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Sex Workers’ Stories: Many Of Them Don’t Choose Their Profession

[Trigger Warning (TW): Violence, Sexual Assault]

Sex workers in Malaysia are at the bottom of the barrel in terms of social ranking. The stigma and discrimination faced by sex workers are inhuman, belittling and unbefitting.  They are left to think they’re at the bottom of the barrel.

The mention of sex work immediately brings about a negative perception. What good can come out of sex workers? Their jobs don’t fit the ordinary profile of any profession. Their work hours are odd and unimaginable and the risk related to the work can potentially be fatal.

While it is easy to point fingers, people seldom question the reasons why someone would decide to be a sex worker. The reasons are numerous and varied, but the common thread is poverty as the driver of sex work in Malaysia[1].

Source: Hype Malaysia

Prostitution Feeds Off Poverty?

When 35-year-old Ros married for love, she never imagined she would be a victim of abandonment and go on to become a sex worker. Abandoned by her husband, her in-laws offered help in exchange for sex.

It’s been five years, and sex work provides Ros, a single mother, with a steady income to raise her child. To escape poverty, many women like Ros resort to sex work when conventional methods fail them[2].

The pandemic and lockdowns have plunged them further into poverty with a plethora of rules to abide by. Sex workers had to rely on funds from the government’s economic stimulus packages to survive. Those most affected by the pandemic are ageing sex workers who received less clientele and have to keep up with their physical appearance just to keep up with younger workers. With no further savings and unable to afford insurance, older sex workers must push on despite health obstacles[2].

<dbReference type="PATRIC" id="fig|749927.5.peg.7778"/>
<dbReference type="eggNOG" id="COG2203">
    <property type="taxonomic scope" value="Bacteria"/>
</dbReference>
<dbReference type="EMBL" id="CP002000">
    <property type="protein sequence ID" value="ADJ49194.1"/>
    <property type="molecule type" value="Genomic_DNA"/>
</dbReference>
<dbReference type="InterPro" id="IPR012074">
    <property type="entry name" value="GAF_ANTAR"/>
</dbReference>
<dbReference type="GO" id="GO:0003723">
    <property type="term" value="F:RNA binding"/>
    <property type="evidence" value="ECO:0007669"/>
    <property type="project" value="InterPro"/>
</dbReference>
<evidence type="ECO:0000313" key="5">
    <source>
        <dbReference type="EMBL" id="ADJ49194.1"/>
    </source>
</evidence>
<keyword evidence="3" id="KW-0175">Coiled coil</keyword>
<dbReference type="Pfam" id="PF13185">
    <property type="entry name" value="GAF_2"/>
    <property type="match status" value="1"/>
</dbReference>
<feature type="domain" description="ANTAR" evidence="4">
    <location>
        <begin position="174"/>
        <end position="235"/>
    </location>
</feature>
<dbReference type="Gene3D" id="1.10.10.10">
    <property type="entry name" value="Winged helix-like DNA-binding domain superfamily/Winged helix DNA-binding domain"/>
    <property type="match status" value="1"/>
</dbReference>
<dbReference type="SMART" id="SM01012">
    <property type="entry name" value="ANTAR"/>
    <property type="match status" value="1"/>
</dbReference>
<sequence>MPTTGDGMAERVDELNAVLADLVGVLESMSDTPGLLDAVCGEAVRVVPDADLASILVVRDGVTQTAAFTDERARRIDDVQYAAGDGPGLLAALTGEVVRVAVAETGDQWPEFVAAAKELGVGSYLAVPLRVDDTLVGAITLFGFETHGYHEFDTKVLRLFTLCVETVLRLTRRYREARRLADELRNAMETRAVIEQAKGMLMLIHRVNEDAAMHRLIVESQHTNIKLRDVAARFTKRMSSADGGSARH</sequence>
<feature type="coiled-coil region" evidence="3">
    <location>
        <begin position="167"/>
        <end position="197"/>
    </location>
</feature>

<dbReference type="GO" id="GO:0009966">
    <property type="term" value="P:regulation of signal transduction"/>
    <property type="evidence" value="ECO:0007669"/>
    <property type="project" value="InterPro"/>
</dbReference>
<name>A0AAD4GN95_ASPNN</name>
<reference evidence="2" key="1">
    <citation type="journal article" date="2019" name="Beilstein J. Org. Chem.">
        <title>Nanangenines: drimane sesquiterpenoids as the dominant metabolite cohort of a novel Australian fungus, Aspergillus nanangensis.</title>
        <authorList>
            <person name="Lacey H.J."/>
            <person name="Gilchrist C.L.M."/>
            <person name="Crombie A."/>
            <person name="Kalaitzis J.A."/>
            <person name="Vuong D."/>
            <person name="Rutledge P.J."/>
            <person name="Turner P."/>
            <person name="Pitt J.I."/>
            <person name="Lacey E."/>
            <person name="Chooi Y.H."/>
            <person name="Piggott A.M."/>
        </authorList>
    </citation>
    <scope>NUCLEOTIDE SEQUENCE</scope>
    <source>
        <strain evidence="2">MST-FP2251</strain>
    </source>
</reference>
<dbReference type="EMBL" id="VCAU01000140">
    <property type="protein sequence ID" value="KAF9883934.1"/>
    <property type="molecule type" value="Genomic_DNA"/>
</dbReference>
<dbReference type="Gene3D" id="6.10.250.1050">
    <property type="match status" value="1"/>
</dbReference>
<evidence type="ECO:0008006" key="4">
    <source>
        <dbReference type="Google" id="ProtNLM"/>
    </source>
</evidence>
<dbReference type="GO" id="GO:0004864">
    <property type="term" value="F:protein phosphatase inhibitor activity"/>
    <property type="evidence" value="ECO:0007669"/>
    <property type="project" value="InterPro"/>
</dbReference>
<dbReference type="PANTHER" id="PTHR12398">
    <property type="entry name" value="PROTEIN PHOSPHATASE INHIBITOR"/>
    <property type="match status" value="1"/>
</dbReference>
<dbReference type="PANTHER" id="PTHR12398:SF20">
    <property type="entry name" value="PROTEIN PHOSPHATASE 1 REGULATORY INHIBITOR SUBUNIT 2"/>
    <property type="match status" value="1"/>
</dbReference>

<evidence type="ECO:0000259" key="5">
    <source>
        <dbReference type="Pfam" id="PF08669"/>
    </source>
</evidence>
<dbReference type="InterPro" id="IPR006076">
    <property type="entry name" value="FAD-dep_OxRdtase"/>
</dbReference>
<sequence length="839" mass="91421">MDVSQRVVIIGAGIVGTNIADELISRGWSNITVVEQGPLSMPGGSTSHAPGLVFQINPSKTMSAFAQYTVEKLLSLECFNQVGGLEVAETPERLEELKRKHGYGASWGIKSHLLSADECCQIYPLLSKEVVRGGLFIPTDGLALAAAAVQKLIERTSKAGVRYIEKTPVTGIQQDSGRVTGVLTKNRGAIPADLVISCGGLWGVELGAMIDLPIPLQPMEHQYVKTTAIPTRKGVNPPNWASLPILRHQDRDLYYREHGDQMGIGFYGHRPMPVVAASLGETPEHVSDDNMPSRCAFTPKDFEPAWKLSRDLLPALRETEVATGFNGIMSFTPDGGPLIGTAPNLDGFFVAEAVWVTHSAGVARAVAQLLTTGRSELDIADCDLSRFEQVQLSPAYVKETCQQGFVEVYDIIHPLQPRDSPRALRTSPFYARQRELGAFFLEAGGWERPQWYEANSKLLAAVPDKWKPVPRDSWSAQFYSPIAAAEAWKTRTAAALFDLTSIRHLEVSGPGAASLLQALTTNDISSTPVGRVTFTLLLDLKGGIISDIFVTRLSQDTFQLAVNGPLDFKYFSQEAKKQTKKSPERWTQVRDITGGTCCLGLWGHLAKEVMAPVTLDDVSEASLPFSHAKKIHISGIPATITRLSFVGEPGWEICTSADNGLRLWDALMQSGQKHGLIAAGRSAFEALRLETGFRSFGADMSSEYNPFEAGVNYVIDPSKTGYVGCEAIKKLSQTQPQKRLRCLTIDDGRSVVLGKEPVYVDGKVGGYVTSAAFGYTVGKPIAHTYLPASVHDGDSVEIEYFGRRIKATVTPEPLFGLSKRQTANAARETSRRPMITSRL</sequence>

Source: Free Malaysia Today

Others Speaking Up For Sex Workers

Why are NGOs and activists advocating for the rights of sex workers? Because many don’t know their basic rights and are placed in degrading environments where constant humiliation and discrimination take place.

When sex workers are caught by the police, they are at the mercy of those with the keys to the handcuffs. Unaware of their legal rights, sex workers do not question the reason for the arrest and do not seek the legal help needed. Most, if not all remain silent while in question[3]

Sex workers deserve the right to live like other normal human beings without discrimination and stigmatisation. – Elisha Kor Krishnan, President of Pertubuhan Kesihatan dan Kebajikan Umum Malaysia (PKKUM)[4]

The detained foreign citizens will be held at Semenyih Immigration Detention Centre. — Reuters pic
Source : MalayMail

There are several laws against prostitution in Malaysia including Section 372: Exploiting any person for purposes of prostitution, Section 372A: Persons living on or trading in prostitution, Section 372B: Soliciting for purpose of prostitution and Section 373: Suppression of brothels.

Queer Lapis, a website created by and for the LGBTQI+ community has many resources aimed at raising awareness among the queer community. In the section on legal matters, it states that there are laws against prostitution, however – not all sex work is illegal[5].

While there are numerous laws on prostitution, they often conflate exploitation or forced sex work with sex work done freely and consensually. Acts like child prostitution must be criminalised in all instances as children can never consent to sex work. However, the same cannot be argued for sexual relations involving consenting adults. – Queer Lapis[6]

Why Are Sex Workers Still Working If the Stakes Are So High?